Margarita Levieva Sees the Abby as The Deuce’s Alice in Wonderland
by Ashley Morton
The actor discusses what attracted her to the role, and Abby’s openness to explore.
HBO: Why was Abby a role you wanted to play?
MARGARITA LEVIEVA: I feel like Abby spends the season finding her own voice. For me to take that journey with her was intriguing; I felt I knew what the foundation of her character was about. Just thinking about the period, 1971, and what it was like for a young woman like Abby, who is a voice of the generation that decided to do something different from their moms and grandmothers, I had a sense she would have a lot to say. She’s really looking to have an impact in this world.
Shooting that scene in Episode 2, when Abby is walking through the streets to her first adult apartment, I thought of Dorothy walking through Oz or Alice walking through Wonderland. Everything is new, so full of a life she’s not yet familiar with, but really hungry for.
HBO: How are Abby's sexual experiences different from the other women in the show?
MARGARITA LEVIEVA: When I read the pilot I knew there was nudity in the first episode. But when there was nudity in the third episode, I remember asking [co-creators] David [Simon] and George [Pelecanos] about it. As an actor, there’s always the question of, “Is it necessary?”
David and George said, “We need to see Abby in these sexual situations because Abby is the only woman on the show who really gets to have sex on her own volition. She’s not getting paid for it; she’s the voice of the young women who are sexually free; who haven’t yet encountered the period in our history where STDs are such a huge thing. What did 1971 look like for a liberated young woman who feels free and curious to explore?” Once we had that conversation, I had no problem being nude or being involved in those specific situations because we’re telling that story.
HBO: What kind of research did you do in preparation?
MARGARITA LEVIEVA: It was really helpful to watch Gloria Steinem’s earlier interviews. She was so stunning and powerful, and had really strong ambition. She opened a whole world to me with this idea that if a woman is smart and powerful, it doesn’t mean she can’t be sexual or that she’s not curious. It’s so nice to see a woman who embodied all of it.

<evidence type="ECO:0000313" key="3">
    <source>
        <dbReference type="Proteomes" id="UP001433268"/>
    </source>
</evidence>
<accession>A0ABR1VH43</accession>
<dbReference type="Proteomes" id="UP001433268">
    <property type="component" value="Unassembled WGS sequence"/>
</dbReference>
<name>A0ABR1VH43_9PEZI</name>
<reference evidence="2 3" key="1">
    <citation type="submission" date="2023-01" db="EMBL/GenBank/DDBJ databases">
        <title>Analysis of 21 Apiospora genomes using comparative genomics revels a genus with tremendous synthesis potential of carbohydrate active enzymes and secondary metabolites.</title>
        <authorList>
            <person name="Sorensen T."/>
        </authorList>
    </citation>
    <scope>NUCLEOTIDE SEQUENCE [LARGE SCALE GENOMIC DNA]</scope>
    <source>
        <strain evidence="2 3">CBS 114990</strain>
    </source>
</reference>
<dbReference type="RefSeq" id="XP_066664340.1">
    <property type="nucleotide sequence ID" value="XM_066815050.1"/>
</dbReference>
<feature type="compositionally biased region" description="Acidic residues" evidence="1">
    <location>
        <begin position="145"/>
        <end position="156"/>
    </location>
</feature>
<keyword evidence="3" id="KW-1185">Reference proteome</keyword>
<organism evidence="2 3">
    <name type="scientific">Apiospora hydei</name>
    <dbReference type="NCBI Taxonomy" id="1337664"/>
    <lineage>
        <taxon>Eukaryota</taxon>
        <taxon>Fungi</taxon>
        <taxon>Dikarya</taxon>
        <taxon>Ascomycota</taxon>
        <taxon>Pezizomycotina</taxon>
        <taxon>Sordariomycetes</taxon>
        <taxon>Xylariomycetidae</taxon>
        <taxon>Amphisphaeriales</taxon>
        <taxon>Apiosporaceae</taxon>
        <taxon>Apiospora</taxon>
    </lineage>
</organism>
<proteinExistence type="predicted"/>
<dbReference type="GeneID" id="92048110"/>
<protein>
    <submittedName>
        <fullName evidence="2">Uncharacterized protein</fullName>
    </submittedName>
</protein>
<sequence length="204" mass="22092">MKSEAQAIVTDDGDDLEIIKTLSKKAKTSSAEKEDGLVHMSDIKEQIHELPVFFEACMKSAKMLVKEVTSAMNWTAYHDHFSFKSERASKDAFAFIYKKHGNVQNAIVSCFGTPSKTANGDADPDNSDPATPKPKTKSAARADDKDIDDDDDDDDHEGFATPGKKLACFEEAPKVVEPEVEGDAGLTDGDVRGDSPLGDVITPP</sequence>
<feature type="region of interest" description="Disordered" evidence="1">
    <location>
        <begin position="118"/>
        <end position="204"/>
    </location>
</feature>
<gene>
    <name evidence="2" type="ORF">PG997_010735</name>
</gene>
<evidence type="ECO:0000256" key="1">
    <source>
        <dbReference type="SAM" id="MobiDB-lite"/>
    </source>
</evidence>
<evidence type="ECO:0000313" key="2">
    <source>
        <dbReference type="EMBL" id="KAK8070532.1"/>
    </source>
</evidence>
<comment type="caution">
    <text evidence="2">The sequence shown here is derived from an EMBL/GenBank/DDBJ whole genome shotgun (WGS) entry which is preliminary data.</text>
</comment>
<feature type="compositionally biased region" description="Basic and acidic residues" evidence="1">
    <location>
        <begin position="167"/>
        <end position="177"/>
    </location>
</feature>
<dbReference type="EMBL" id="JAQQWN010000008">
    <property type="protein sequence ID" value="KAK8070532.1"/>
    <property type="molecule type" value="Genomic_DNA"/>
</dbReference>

I read a lot of feminist books like Betty Friedan's The Feminine Mystique, Anaïs Nin, and a book I loved so much, Savage Beauty: The Life of Edna St. Vincent Millay. Steinem’s Revolution from Within, and reading Patti Smith’s book, Just Kids, were also helpful.
I would go to lots of museums to see photography shows of Diane Arbus and Cindy Sherman, and spent days roaming around New York City, envisioning myself back in 1971. I'd try to see the world through Abby's eyes; try to guess which park she'd like best or what her favorite museum was and why, and what songs would be swirling through her head as she walked those streets.
HBO: Abby carries herself with such confidence; does Episode 3 knock her down a peg?
MARGARITA LEVIEVA: Part of the reason Abby has such confidence is she comes from a home where everything has been provided; she was cocooned in a cushy upbringing. But a lot of it also truly comes from her brain. She knows she’s smart and capable, and she’s determined not to take any more help from her parents.
The reason I like Episode 3 is because of that turn from, “Things will go my way” to when her money is stolen, and she ends up going to Vincent’s bar. In the end, after being so outraged about the idea of being one of those girls wearing leotards, the desperation and the need to survive kicks in for her in a way it hasn’t before.
HBO: What does Abby think of Vincent?
MARGARITA LEVIEVA: She’s really attracted to Vincent in a human way, because he’s unlike anyone she’s been around. Most of the men she grew up with, especially in her environment, her home, were very uptight and they all do the right thing, have similar jobs and aim for similar goals -- providing for the family, having the house, having the wife at home. Vincent is this regular guy who’s so earnest and sincere, and doesn’t try to be anything other than what he is. That’s really refreshing to Abby. He’s just kind of a straight-up guy. And obviously he’s not hard on the eyes.
HBO: Why does Abby try to connect with Darlene at the end of the episode?
MARGARITA LEVIEVA: She finds a comrade in this place; and seeing a working girl reading a serious book really piques her curiosity. And Darlene has this innately attractive quality. There’s something about her that’s really captivating. So much of Abby’s journey right now is just finding out what is going on, and who these people are.